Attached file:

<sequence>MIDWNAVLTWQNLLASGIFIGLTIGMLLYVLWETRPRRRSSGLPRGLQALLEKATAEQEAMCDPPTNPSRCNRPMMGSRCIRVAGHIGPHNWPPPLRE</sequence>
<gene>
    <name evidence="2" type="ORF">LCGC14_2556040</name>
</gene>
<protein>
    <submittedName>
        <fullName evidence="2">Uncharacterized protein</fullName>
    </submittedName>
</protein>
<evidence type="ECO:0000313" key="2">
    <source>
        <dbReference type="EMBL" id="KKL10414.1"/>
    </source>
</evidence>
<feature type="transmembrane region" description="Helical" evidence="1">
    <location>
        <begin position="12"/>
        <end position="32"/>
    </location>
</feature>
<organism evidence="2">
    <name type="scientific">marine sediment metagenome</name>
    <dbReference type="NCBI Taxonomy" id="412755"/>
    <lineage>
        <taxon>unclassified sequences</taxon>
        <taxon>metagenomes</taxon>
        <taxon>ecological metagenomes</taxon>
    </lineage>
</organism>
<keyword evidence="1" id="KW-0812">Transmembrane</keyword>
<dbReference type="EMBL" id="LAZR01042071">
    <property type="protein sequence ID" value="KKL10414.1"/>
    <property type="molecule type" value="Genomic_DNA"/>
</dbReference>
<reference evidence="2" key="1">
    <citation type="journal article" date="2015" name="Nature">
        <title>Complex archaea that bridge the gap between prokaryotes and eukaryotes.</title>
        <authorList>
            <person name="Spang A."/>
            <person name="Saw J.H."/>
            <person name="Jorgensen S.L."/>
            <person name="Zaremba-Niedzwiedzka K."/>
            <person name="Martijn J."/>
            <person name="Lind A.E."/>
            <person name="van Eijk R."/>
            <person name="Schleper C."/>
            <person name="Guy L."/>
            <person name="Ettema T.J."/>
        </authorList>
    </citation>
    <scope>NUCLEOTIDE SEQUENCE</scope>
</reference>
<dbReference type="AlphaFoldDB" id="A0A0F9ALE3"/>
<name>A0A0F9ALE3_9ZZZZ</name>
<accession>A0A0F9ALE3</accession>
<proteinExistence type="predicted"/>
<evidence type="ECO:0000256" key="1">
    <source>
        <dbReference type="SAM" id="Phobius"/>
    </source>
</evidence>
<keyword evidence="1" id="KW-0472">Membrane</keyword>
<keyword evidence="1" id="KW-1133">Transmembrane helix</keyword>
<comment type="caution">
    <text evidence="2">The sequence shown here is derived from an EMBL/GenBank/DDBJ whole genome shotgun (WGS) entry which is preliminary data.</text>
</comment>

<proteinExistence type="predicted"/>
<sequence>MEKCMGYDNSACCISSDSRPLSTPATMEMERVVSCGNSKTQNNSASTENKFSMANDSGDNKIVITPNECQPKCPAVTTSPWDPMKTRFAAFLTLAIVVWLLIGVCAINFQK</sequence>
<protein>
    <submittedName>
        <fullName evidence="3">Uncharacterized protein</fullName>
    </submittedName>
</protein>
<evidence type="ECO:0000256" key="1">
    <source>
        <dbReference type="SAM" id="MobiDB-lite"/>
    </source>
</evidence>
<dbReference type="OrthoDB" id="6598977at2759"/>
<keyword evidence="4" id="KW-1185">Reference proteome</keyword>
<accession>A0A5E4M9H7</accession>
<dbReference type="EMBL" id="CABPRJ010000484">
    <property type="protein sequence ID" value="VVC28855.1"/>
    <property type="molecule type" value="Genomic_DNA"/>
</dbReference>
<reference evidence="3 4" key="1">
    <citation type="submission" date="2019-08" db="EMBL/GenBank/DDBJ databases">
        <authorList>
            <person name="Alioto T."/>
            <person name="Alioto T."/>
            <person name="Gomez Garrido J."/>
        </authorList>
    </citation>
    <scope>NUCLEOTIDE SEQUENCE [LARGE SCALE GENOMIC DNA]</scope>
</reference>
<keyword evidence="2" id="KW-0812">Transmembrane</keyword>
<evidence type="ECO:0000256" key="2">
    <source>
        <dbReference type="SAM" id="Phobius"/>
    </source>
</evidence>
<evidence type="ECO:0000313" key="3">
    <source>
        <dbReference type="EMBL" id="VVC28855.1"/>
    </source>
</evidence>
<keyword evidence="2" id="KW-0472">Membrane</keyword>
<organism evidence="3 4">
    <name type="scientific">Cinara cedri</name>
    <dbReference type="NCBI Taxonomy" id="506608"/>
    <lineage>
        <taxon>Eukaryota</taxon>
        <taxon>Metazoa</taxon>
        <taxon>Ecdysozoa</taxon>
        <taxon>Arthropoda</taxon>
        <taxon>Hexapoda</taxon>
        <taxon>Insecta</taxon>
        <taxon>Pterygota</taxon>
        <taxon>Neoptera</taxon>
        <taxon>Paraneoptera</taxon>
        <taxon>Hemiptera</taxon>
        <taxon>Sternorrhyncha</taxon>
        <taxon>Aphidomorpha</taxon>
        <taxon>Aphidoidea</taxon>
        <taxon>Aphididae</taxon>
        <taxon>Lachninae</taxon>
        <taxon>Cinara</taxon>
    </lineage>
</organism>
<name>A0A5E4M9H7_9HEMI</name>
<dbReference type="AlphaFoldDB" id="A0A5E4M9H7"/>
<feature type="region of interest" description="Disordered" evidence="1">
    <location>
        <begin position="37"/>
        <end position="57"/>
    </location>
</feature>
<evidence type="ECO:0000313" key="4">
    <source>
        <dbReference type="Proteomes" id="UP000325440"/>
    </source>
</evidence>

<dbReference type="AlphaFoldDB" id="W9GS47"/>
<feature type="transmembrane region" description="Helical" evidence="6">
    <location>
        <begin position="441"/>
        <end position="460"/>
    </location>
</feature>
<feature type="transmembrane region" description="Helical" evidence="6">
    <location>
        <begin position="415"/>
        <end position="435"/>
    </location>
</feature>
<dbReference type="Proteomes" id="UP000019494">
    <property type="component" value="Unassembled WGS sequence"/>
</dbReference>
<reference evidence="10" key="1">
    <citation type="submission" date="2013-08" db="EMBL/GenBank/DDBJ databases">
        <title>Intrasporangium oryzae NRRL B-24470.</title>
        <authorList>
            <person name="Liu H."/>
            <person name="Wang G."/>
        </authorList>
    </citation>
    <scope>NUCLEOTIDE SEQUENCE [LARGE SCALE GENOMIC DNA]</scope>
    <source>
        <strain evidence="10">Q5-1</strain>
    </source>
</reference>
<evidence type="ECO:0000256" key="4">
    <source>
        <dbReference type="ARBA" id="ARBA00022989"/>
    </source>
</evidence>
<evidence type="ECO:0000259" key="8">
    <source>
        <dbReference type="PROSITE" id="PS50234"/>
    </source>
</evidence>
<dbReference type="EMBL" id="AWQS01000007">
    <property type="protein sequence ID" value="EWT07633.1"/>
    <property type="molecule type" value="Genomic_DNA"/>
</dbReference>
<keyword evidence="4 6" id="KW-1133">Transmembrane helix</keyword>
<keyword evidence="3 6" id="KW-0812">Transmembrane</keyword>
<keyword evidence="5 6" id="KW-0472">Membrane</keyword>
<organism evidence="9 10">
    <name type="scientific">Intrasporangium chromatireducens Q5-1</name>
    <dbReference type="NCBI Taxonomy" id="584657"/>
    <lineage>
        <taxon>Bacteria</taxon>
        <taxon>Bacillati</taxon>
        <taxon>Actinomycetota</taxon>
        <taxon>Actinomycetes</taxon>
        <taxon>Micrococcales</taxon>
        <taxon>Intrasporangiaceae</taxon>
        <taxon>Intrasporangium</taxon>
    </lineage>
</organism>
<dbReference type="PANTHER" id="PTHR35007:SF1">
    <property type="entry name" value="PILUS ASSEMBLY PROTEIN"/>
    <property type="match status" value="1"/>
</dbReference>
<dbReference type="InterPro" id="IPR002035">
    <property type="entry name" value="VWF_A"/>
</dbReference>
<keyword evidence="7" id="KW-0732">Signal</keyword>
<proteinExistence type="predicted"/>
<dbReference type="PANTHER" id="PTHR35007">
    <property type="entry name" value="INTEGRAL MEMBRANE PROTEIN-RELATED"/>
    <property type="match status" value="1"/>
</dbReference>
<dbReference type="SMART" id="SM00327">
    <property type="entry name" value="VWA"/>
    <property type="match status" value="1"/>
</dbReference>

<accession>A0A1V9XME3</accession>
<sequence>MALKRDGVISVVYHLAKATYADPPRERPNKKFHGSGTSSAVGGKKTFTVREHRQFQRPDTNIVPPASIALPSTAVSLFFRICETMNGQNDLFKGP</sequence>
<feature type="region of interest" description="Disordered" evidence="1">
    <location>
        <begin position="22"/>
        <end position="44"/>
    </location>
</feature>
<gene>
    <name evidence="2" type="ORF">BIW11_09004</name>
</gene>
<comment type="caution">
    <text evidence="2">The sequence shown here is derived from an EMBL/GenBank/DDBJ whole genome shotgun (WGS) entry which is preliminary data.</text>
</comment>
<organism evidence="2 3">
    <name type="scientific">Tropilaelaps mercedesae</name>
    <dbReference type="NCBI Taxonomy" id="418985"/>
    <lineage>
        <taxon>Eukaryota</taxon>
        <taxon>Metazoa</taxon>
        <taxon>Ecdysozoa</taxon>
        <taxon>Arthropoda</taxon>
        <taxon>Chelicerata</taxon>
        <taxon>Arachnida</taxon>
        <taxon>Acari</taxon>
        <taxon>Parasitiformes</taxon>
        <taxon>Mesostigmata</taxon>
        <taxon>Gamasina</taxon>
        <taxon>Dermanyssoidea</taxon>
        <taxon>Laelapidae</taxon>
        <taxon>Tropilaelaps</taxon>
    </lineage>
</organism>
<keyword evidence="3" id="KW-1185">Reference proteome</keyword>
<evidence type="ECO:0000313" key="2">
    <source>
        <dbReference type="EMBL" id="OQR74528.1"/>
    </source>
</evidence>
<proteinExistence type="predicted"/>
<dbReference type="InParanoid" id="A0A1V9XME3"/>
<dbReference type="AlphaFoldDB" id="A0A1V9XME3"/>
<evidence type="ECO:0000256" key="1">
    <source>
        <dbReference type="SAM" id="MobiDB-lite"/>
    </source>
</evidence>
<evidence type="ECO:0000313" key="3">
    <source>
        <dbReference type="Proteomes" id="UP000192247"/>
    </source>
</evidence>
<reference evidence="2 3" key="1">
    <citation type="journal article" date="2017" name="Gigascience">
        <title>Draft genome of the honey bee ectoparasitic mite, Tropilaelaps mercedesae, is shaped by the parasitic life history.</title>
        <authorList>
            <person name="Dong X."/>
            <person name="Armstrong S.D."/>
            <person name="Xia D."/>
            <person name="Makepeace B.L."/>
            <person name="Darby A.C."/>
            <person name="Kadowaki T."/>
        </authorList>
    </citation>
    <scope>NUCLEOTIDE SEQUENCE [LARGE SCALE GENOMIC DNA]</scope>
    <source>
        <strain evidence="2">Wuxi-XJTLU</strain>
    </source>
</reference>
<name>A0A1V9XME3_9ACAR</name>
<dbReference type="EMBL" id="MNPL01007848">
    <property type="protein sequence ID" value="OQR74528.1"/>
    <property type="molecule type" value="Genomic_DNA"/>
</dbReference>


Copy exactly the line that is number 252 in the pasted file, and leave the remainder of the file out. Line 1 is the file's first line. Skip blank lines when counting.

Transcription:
<keyword evidence="3" id="KW-1185">Reference proteome</keyword>